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About Omaha daily bee. (Omaha [Neb.]) 187?-1922 | View Entire Issue (July 2, 1916)
Certainly Does Look as If Pa Rourke's Luck Had Changed at Last
TWIRLERS AT WILL
(Jaekm, Grover and Pfeister All
Look Alike to the Slugging
THOMPSON MAKES HOMER
Sioux City, la., July 1. (Special
Telegram.) Hitting the ball at will,
the Rourkes romped away with the
Indiana today, 9 tot4. Sioux City
pitchers could not stop the Omaha at
tack. Gaskill opened for the Sioux,
but gave way to Grover after the fifth.
"Bugs" hurled only one inning and
then made his exit in favor of Jack
Pfeister.- They all looked alike to the
visitors. Merz was by no means an
enigma. He was touched up freely,
but kept the blows well scattered.
. The game looked good for four
rounds. The Sibux got off one to the
good by scoring in the second.
Rourke's crew took away the lead in
the fourth by annexing a pair, a walk,
JnHU.c -..I a ear-rifir flv doinff
IWU VJUUU1LJ u - . -
... - j Tk. tidU was thi nrize
package for Omaha, seven blows, a
batter hit and an error netting five
rune. The Rourkes made two more
for good measure in the next frame, a
home run by Thompson being the
feature. , : .
Wichita Loses Tight
Battle to Topekas
Wichita; Kan., July l.-Hall . held
Wichita to tive nits ana uikmi.
a tight game from Wichita by the
score of 5 to 4. Score :
AB. B. H. O. A. E.
Jaekeon, ef J J J S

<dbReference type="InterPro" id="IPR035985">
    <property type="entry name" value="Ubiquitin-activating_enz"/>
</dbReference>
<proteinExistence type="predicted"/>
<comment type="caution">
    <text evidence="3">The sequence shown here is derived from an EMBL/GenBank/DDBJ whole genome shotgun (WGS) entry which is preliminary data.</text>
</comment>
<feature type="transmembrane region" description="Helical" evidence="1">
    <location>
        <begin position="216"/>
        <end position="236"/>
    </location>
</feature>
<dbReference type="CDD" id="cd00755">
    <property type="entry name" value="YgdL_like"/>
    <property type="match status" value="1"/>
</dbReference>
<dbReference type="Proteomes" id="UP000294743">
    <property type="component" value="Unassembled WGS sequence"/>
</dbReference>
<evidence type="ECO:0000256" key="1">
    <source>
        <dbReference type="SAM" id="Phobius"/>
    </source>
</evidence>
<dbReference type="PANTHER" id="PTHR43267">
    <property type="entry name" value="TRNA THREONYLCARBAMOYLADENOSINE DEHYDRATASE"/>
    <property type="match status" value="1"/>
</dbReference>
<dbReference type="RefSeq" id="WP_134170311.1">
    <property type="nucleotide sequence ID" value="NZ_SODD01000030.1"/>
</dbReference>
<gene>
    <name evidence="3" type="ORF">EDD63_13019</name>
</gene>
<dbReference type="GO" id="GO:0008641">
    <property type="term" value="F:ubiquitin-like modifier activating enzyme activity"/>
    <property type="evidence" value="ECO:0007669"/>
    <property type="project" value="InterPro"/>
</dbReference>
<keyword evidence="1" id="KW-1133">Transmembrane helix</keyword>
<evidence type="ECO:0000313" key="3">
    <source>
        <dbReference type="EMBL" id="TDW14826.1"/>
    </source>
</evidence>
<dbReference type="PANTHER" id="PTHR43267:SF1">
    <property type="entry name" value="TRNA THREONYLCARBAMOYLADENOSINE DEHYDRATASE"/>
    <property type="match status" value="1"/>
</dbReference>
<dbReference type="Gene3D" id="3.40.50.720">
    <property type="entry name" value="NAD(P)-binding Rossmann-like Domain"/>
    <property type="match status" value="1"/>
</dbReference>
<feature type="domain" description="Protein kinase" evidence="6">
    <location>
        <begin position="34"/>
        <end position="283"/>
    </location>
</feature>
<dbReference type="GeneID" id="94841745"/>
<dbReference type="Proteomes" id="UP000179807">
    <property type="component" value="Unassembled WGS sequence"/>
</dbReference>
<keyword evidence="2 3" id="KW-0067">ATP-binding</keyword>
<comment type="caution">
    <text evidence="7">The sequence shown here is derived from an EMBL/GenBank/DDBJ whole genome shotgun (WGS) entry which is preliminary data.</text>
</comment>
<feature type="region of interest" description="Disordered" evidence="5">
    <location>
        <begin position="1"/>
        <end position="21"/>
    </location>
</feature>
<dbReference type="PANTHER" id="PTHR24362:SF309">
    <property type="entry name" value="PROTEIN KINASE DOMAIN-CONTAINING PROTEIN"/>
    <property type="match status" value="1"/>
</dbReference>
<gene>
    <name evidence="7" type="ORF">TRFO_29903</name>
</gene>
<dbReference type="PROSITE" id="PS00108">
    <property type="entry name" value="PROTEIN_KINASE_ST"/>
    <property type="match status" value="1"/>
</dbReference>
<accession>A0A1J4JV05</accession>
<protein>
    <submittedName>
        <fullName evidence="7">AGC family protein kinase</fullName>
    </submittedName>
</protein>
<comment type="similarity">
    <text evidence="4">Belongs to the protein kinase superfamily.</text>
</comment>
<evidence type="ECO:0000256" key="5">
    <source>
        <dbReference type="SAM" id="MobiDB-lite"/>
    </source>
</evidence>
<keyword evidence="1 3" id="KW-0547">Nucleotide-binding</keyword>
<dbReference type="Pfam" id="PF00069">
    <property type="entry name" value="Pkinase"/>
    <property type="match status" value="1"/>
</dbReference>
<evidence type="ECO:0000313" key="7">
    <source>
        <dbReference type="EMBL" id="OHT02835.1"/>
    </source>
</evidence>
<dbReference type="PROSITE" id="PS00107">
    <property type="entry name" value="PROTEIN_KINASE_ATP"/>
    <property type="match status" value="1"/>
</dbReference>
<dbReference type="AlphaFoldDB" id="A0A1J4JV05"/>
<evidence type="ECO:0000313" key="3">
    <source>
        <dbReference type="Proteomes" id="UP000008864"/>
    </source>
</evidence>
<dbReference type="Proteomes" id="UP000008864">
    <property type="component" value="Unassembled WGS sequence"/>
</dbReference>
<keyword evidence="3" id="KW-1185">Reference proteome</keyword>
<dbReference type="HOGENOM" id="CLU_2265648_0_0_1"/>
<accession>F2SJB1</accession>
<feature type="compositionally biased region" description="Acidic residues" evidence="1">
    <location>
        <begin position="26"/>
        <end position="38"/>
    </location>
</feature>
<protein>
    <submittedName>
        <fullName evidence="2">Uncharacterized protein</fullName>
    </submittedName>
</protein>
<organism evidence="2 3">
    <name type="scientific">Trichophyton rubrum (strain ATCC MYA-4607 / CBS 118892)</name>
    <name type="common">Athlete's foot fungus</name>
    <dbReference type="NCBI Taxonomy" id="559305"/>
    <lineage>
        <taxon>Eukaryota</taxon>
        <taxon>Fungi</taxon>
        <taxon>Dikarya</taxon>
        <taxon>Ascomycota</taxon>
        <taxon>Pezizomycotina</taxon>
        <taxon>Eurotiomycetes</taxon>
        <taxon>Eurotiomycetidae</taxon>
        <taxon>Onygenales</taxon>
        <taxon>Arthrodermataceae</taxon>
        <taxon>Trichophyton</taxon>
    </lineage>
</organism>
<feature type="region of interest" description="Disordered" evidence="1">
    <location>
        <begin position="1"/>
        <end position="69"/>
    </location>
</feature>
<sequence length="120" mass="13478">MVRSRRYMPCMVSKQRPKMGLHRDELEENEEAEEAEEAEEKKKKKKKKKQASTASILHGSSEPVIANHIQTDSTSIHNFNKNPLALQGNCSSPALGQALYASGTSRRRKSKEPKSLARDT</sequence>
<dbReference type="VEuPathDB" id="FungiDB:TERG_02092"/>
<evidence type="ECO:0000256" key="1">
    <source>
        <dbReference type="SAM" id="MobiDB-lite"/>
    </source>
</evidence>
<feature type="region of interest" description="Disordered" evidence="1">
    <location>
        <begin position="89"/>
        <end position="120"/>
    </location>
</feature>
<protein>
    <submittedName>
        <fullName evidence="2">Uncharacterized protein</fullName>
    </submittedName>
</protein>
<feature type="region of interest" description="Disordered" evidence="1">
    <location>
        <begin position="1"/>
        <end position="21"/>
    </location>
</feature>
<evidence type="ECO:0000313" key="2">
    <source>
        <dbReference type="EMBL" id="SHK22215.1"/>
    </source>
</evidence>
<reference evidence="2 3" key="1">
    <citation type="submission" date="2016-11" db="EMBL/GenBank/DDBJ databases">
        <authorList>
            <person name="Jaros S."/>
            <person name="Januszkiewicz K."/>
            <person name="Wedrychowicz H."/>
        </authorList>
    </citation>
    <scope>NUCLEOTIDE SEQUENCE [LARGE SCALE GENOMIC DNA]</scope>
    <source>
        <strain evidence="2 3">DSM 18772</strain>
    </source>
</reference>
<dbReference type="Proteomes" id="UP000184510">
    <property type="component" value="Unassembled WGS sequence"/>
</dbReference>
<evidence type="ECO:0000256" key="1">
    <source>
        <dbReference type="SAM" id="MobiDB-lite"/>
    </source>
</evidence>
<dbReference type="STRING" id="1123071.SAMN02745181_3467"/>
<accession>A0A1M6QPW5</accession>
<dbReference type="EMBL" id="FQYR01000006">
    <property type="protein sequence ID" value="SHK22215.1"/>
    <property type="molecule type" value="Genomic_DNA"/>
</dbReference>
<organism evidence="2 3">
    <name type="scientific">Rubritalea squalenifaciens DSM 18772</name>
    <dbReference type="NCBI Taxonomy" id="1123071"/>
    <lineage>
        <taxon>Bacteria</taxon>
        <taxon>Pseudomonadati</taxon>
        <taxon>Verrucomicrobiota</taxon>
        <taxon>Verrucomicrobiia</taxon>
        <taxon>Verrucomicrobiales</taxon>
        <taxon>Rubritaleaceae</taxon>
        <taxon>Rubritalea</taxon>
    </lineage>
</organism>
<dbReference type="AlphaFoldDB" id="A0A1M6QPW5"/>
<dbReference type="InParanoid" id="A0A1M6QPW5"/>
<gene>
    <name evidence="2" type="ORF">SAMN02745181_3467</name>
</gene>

Hetllos, b I j o 5 ' 0
FOX, If J ! ! i X : 1
JSfc'..?:::-:::::j j j J. j j
Totals. .'' " " 1
AB. R. H. O. A)
A,l. .............. 4 1 1 U J
Bchweltier. It J j J
Cevore, of . J f f J J
Enflt. b J i 4 i 0
Cochran, as. J J J f J
Ooodwln. b S I i
SKSiiiiiii:!. ! j Ml
WMt. P J J 2 J.'
Betted lor Malarkoy ' ninth.
Topeka .......9 0 0 1 1 1 ! l
fiinriflce fly: Monro.. Bacrlflce hits:
tohwottM? (5). LKboM S. Griffith. Hetllng.
TwoXse hit.': Schwelts.r (J), Ooodwln
A" Three-base bit: Ooodwln. Stolen
.7: irobn. Allen. Hit.: Off Hart ,1
Ir, elshfinnlngs; off Wt. none la one In
iilng. Double play: Agler to Cwtan,
struck out: By Hall. 3: by West, l by
Valarkey. 7. Baaee on balla: Off Hell, T.
offMnlirkey, S. PaaaM balla: Allen ().
Bears Win Contesttt
From Dnimmer Team
St Joseph. July 1,-Denver won a
free hitting game today, 8 to 6. bedre:
" . DENVER.
AB. R. H. O. A. E.
Mlllor. rf J J
Dyer, Sb 1
Shield., lb J ' J
Lloyd, 2b J 0
Sheatak, o J - J J
Cooklnghem. J J ;
Srcrpp.:::::::::j j j j jj
Totals . 6 13 21 12 1
AB. R. H. O. A. E.
O. Williams. Sb J 0 J J I
McCabe. of 5 J 0 4 0 0
Sullivan, rf J J J t 2
Fusner, e " 5 J I , ! 1
Block. Sb 4 1 a I J J
Klrkham, It J J !
KeatlM, a. ?;?!
J. William.. P 11 J J J
H.lm.c ! 2
Total. 1 "
Batted for 3. William, in nlnUi.
D.nv.7.'.h.::::; r i ? i S ? S SS
Struck out: By William., ; by Cooklnt
shara. l by Reynold., 1. Ba.e. on ball.: Off
Reynold.. In two lnnlnsa. Hit br pitched
baTsumvan. Stolen ba.ee: Oak.., Sullivan.
K.atln. Sacrifice hit.: Butcher, Dyer, Keel-fna-
Two.ba.e hit: Oake.. Throe-ba.e hlu:
ButthW "urdan. Double play : K.llk.r to
LloyH to Shield.. Left on baae.: St. Jojeph.
14:. Denver. . Earned run.: St. Joseph, 1,
Denver, t. Time: 1:00. Umpire.: Carney and
Brandeis Cop Pray
With Ninth Rally
With two down in their half of the
final frame the Brandeis turned a de-.
feat into a victory from the Leland
Giants in the first game of the series